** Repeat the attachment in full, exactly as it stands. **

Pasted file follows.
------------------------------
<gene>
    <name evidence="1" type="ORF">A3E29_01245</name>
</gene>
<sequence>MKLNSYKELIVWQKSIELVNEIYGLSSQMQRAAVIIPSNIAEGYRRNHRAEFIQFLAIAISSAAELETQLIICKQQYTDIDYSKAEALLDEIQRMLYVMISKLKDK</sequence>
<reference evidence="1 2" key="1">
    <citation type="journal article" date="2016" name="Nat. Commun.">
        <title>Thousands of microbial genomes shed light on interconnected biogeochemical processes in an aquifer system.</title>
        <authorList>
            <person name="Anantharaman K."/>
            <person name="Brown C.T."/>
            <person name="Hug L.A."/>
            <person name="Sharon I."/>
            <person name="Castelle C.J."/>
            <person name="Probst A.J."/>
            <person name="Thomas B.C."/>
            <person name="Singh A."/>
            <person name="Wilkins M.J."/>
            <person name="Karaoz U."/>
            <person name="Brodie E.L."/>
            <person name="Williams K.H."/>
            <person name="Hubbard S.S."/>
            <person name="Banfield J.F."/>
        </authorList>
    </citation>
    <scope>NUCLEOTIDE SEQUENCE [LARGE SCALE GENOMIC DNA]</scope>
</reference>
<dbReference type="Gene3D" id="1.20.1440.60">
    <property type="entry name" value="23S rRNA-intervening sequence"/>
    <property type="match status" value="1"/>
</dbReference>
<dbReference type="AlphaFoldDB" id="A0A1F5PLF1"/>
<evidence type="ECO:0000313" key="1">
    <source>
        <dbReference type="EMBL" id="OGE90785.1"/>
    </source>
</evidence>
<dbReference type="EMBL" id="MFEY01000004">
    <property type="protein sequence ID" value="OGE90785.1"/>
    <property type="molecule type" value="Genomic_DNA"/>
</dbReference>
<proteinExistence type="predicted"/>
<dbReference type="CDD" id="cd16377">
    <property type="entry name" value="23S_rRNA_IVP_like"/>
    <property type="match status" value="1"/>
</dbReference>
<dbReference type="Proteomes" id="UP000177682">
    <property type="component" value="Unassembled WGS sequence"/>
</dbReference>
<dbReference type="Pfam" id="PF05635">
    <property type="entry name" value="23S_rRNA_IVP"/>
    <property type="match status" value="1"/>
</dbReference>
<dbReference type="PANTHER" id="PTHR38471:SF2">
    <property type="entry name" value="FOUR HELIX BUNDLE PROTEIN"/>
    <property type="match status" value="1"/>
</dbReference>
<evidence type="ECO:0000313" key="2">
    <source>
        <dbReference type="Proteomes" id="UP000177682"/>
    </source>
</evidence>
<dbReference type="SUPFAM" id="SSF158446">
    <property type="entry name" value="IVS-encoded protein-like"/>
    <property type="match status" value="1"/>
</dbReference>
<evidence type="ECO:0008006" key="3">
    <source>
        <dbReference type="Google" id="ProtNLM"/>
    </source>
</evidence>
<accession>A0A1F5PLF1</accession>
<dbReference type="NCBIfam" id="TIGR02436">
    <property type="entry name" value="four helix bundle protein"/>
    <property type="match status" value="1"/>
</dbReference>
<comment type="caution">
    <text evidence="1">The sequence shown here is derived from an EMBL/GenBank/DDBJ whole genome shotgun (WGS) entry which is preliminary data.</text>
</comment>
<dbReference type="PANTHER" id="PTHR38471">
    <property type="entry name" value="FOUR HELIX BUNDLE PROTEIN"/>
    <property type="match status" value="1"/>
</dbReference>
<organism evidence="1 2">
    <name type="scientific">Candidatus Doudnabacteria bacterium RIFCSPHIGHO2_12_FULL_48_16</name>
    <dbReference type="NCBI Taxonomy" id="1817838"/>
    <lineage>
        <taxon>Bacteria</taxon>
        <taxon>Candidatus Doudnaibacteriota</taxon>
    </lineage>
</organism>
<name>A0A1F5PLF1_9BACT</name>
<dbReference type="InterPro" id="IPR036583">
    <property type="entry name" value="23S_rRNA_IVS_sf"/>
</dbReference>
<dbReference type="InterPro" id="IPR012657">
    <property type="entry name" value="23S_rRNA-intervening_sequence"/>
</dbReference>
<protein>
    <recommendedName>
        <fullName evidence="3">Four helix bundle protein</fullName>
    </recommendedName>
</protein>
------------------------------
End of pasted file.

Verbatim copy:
<gene>
    <name evidence="1" type="ORF">A3E29_01245</name>
</gene>
<sequence>MKLNSYKELIVWQKSIELVNEIYGLSSQMQRAAVIIPSNIAEGYRRNHRAEFIQFLAIAISSAAELETQLIICKQQYTDIDYSKAEALLDEIQRMLYVMISKLKDK</sequence>
<reference evidence="1 2" key="1">
    <citation type="journal article" date="2016" name="Nat. Commun.">
        <title>Thousands of microbial genomes shed light on interconnected biogeochemical processes in an aquifer system.</title>
        <authorList>
            <person name="Anantharaman K."/>
            <person name="Brown C.T."/>
            <person name="Hug L.A."/>
            <person name="Sharon I."/>
            <person name="Castelle C.J."/>
            <person name="Probst A.J."/>
            <person name="Thomas B.C."/>
            <person name="Singh A."/>
            <person name="Wilkins M.J."/>
            <person name="Karaoz U."/>
            <person name="Brodie E.L."/>
            <person name="Williams K.H."/>
            <person name="Hubbard S.S."/>
            <person name="Banfield J.F."/>
        </authorList>
    </citation>
    <scope>NUCLEOTIDE SEQUENCE [LARGE SCALE GENOMIC DNA]</scope>
</reference>
<dbReference type="Gene3D" id="1.20.1440.60">
    <property type="entry name" value="23S rRNA-intervening sequence"/>
    <property type="match status" value="1"/>
</dbReference>
<dbReference type="AlphaFoldDB" id="A0A1F5PLF1"/>
<evidence type="ECO:0000313" key="1">
    <source>
        <dbReference type="EMBL" id="OGE90785.1"/>
    </source>
</evidence>
<dbReference type="EMBL" id="MFEY01000004">
    <property type="protein sequence ID" value="OGE90785.1"/>
    <property type="molecule type" value="Genomic_DNA"/>
</dbReference>
<proteinExistence type="predicted"/>
<dbReference type="CDD" id="cd16377">
    <property type="entry name" value="23S_rRNA_IVP_like"/>
    <property type="match status" value="1"/>
</dbReference>
<dbReference type="Proteomes" id="UP000177682">
    <property type="component" value="Unassembled WGS sequence"/>
</dbReference>
<dbReference type="Pfam" id="PF05635">
    <property type="entry name" value="23S_rRNA_IVP"/>
    <property type="match status" value="1"/>
</dbReference>
<dbReference type="PANTHER" id="PTHR38471:SF2">
    <property type="entry name" value="FOUR HELIX BUNDLE PROTEIN"/>
    <property type="match status" value="1"/>
</dbReference>
<evidence type="ECO:0000313" key="2">
    <source>
        <dbReference type="Proteomes" id="UP000177682"/>
    </source>
</evidence>
<dbReference type="SUPFAM" id="SSF158446">
    <property type="entry name" value="IVS-encoded protein-like"/>
    <property type="match status" value="1"/>
</dbReference>
<evidence type="ECO:0008006" key="3">
    <source>
        <dbReference type="Google" id="ProtNLM"/>
    </source>
</evidence>
<accession>A0A1F5PLF1</accession>
<dbReference type="NCBIfam" id="TIGR02436">
    <property type="entry name" value="four helix bundle protein"/>
    <property type="match status" value="1"/>
</dbReference>
<comment type="caution">
    <text evidence="1">The sequence shown here is derived from an EMBL/GenBank/DDBJ whole genome shotgun (WGS) entry which is preliminary data.</text>
</comment>
<dbReference type="PANTHER" id="PTHR38471">
    <property type="entry name" value="FOUR HELIX BUNDLE PROTEIN"/>
    <property type="match status" value="1"/>
</dbReference>
<organism evidence="1 2">
    <name type="scientific">Candidatus Doudnabacteria bacterium RIFCSPHIGHO2_12_FULL_48_16</name>
    <dbReference type="NCBI Taxonomy" id="1817838"/>
    <lineage>
        <taxon>Bacteria</taxon>
        <taxon>Candidatus Doudnaibacteriota</taxon>
    </lineage>
</organism>
<name>A0A1F5PLF1_9BACT</name>
<dbReference type="InterPro" id="IPR036583">
    <property type="entry name" value="23S_rRNA_IVS_sf"/>
</dbReference>
<dbReference type="InterPro" id="IPR012657">
    <property type="entry name" value="23S_rRNA-intervening_sequence"/>
</dbReference>
<protein>
    <recommendedName>
        <fullName evidence="3">Four helix bundle protein</fullName>
    </recommendedName>
</protein>